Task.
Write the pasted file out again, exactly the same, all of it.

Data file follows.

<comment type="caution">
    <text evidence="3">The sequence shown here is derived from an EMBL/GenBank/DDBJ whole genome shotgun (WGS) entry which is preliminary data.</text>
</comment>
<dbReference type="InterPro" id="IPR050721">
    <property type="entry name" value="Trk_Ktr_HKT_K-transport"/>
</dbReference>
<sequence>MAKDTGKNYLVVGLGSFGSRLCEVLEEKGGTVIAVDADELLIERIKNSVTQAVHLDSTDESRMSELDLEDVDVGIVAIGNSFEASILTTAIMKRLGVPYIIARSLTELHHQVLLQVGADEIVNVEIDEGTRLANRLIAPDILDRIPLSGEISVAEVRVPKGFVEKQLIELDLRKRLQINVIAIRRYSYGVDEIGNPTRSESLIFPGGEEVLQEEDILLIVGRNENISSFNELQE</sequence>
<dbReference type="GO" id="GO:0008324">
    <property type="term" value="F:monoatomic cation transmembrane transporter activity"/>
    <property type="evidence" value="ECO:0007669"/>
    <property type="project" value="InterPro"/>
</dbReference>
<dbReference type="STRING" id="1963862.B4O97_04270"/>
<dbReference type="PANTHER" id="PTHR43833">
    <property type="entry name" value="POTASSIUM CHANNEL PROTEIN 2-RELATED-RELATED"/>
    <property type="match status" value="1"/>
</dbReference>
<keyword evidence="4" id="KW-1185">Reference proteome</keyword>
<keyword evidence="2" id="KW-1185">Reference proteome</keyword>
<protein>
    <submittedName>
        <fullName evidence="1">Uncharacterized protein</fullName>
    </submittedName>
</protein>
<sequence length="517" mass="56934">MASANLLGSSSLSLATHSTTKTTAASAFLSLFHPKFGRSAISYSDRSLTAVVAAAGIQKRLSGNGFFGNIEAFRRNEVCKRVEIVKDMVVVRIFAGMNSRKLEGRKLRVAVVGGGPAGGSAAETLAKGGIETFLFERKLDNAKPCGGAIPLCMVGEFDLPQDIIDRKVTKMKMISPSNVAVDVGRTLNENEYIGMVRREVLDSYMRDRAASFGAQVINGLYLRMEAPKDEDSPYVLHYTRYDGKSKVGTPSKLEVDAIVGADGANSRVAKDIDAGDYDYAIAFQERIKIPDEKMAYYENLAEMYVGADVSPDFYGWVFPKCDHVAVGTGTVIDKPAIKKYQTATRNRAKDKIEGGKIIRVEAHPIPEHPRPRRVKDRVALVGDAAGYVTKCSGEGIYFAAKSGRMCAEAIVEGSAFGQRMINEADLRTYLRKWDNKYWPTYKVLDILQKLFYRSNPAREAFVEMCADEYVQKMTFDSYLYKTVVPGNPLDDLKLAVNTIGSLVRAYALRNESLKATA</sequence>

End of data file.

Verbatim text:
<comment type="caution">
    <text evidence="3">The sequence shown here is derived from an EMBL/GenBank/DDBJ whole genome shotgun (WGS) entry which is preliminary data.</text>
</comment>
<dbReference type="InterPro" id="IPR050721">
    <property type="entry name" value="Trk_Ktr_HKT_K-transport"/>
</dbReference>
<sequence>MAKDTGKNYLVVGLGSFGSRLCEVLEEKGGTVIAVDADELLIERIKNSVTQAVHLDSTDESRMSELDLEDVDVGIVAIGNSFEASILTTAIMKRLGVPYIIARSLTELHHQVLLQVGADEIVNVEIDEGTRLANRLIAPDILDRIPLSGEISVAEVRVPKGFVEKQLIELDLRKRLQINVIAIRRYSYGVDEIGNPTRSESLIFPGGEEVLQEEDILLIVGRNENISSFNELQE</sequence>
<dbReference type="GO" id="GO:0008324">
    <property type="term" value="F:monoatomic cation transmembrane transporter activity"/>
    <property type="evidence" value="ECO:0007669"/>
    <property type="project" value="InterPro"/>
</dbReference>
<dbReference type="STRING" id="1963862.B4O97_04270"/>
<dbReference type="PANTHER" id="PTHR43833">
    <property type="entry name" value="POTASSIUM CHANNEL PROTEIN 2-RELATED-RELATED"/>
    <property type="match status" value="1"/>
</dbReference>
<keyword evidence="4" id="KW-1185">Reference proteome</keyword>
<keyword evidence="2" id="KW-1185">Reference proteome</keyword>
<protein>
    <submittedName>
        <fullName evidence="1">Uncharacterized protein</fullName>
    </submittedName>
</protein>
<sequence length="517" mass="56934">MASANLLGSSSLSLATHSTTKTTAASAFLSLFHPKFGRSAISYSDRSLTAVVAAAGIQKRLSGNGFFGNIEAFRRNEVCKRVEIVKDMVVVRIFAGMNSRKLEGRKLRVAVVGGGPAGGSAAETLAKGGIETFLFERKLDNAKPCGGAIPLCMVGEFDLPQDIIDRKVTKMKMISPSNVAVDVGRTLNENEYIGMVRREVLDSYMRDRAASFGAQVINGLYLRMEAPKDEDSPYVLHYTRYDGKSKVGTPSKLEVDAIVGADGANSRVAKDIDAGDYDYAIAFQERIKIPDEKMAYYENLAEMYVGADVSPDFYGWVFPKCDHVAVGTGTVIDKPAIKKYQTATRNRAKDKIEGGKIIRVEAHPIPEHPRPRRVKDRVALVGDAAGYVTKCSGEGIYFAAKSGRMCAEAIVEGSAFGQRMINEADLRTYLRKWDNKYWPTYKVLDILQKLFYRSNPAREAFVEMCADEYVQKMTFDSYLYKTVVPGNPLDDLKLAVNTIGSLVRAYALRNESLKATA</sequence>